Groundbreaking Pension Sharing On Divorce Study
May 12, 2014
The first detailed study into pension sharing on divorce since its introduction in England and Wales in 2000 has recently (March 2014) been published by Hilary Woodward and Mark Sefton of Cardiff University.
It is accessible via orca.cf.ac.uk/56700 and the Key Findings at orca.cf.ac.uk/56702.
The study was designed to provide an insight into when and how pensions are included in final divorce financial remedy orders.
Judicial Statistics show that the number of pension orders of any kind is low and remains well below Government predictions. The study included a survey of court files, interviews with practitioners and judges and expert assessment of data from a sub-sample of the court files. Its findings suggest that pension sharing is a positive addition to financial remedies but that it is the prerogative of a relatively privileged minority.
Offsetting pension- against non-pension assets remains the most common way of approaching pensions on divorce but the economic rationality of the approach and the fairness of the outcomes were unclear, or questioned by the project pension expert, in a large proportion of cases.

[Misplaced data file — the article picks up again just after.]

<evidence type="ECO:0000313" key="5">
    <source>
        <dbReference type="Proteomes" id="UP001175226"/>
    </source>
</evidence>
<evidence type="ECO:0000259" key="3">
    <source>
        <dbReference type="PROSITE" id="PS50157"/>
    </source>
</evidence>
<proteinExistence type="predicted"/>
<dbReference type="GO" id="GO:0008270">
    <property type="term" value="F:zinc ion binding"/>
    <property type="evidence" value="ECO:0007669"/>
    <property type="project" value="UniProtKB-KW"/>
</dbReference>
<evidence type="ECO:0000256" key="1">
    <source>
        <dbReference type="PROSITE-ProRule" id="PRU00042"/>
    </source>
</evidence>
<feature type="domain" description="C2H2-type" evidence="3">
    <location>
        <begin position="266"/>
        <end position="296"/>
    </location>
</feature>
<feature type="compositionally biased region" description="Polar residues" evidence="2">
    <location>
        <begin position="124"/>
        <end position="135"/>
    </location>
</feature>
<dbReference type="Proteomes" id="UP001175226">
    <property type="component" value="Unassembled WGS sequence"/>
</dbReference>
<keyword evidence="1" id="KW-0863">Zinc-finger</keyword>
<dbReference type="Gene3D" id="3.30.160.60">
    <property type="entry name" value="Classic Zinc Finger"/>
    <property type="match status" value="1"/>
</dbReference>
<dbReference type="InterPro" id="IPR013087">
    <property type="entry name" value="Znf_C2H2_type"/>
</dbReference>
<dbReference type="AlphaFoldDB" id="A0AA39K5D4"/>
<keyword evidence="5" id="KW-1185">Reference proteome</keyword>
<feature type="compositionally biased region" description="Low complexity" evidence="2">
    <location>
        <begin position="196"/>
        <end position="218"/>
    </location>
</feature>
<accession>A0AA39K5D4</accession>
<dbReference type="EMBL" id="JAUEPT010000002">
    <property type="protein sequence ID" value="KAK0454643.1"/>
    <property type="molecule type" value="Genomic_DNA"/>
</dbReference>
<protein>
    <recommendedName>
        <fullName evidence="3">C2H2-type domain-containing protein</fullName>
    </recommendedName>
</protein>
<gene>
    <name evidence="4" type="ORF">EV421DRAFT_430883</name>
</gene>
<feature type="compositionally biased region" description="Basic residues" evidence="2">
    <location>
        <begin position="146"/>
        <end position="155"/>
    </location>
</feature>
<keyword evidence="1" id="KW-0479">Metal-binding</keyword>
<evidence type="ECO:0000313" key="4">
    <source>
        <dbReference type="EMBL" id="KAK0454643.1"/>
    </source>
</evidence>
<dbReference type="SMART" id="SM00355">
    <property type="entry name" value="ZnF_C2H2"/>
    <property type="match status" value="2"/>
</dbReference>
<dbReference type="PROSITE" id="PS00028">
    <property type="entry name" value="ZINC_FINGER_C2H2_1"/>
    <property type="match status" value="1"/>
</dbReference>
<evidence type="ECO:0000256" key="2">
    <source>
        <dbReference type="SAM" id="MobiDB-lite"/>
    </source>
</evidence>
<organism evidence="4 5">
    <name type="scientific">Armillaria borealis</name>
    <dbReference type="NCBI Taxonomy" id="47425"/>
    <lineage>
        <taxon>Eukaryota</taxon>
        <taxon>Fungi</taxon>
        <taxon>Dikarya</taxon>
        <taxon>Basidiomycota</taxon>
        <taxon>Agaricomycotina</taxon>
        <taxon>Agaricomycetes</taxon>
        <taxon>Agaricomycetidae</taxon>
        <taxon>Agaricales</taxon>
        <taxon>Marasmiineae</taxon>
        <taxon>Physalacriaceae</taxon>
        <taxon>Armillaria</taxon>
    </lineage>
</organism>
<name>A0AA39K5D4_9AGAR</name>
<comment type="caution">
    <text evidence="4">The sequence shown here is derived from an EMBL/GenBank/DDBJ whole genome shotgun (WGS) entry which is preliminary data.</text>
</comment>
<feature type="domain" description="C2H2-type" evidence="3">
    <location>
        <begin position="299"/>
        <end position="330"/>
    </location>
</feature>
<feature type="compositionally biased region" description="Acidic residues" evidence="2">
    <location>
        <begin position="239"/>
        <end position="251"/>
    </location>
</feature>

To my knowledge this is the first study of its kind and is to be welcomed. Pension sharing presents a distinct challenge to clients, courts, solicitors, advisers and pension providers alike and therefore it is perhaps not surprising that it is not used as widely as perhaps initially hoped or predicted.
Costs alone make matters worse just at a time when clients are most cost conscious. More could be done here in my opinion.
Pension sharing is an absolute minefield and I am not always convinced that clients are getting access to the right information.
It is hoped that with the major reforms coming into force that this will be a catalyst for wider change. Do you agree?